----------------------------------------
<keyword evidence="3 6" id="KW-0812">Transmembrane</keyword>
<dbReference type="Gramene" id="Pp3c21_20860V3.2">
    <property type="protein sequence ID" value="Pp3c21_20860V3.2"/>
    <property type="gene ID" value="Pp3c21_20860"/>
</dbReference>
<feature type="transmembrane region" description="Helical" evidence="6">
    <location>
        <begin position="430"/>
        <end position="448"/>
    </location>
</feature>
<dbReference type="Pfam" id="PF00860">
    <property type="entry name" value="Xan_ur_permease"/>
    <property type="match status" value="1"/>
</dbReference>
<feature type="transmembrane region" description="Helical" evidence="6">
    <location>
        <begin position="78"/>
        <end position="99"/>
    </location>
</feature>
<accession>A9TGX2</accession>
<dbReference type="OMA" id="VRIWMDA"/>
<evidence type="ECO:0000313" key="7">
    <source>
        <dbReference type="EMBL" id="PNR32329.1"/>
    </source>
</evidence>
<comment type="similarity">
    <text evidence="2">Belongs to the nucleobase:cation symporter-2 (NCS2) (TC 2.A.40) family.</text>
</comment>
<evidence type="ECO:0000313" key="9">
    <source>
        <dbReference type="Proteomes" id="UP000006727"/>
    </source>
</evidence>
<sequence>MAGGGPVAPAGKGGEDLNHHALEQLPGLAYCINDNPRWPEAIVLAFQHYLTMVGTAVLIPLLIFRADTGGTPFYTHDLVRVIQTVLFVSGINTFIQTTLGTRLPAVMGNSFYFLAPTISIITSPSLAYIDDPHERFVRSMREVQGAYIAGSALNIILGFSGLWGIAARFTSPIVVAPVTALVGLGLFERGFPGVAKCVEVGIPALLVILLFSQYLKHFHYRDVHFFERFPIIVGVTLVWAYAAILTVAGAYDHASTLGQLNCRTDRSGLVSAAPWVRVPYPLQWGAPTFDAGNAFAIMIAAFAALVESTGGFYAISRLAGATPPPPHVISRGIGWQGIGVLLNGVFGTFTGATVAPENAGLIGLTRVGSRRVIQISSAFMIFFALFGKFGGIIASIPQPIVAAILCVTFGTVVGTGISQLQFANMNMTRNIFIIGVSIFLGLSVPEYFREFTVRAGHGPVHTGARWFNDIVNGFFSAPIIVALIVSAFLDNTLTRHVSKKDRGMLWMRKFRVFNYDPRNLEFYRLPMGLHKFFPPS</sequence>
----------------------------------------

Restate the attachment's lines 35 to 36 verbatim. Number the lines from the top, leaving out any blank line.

    </source>
</evidence>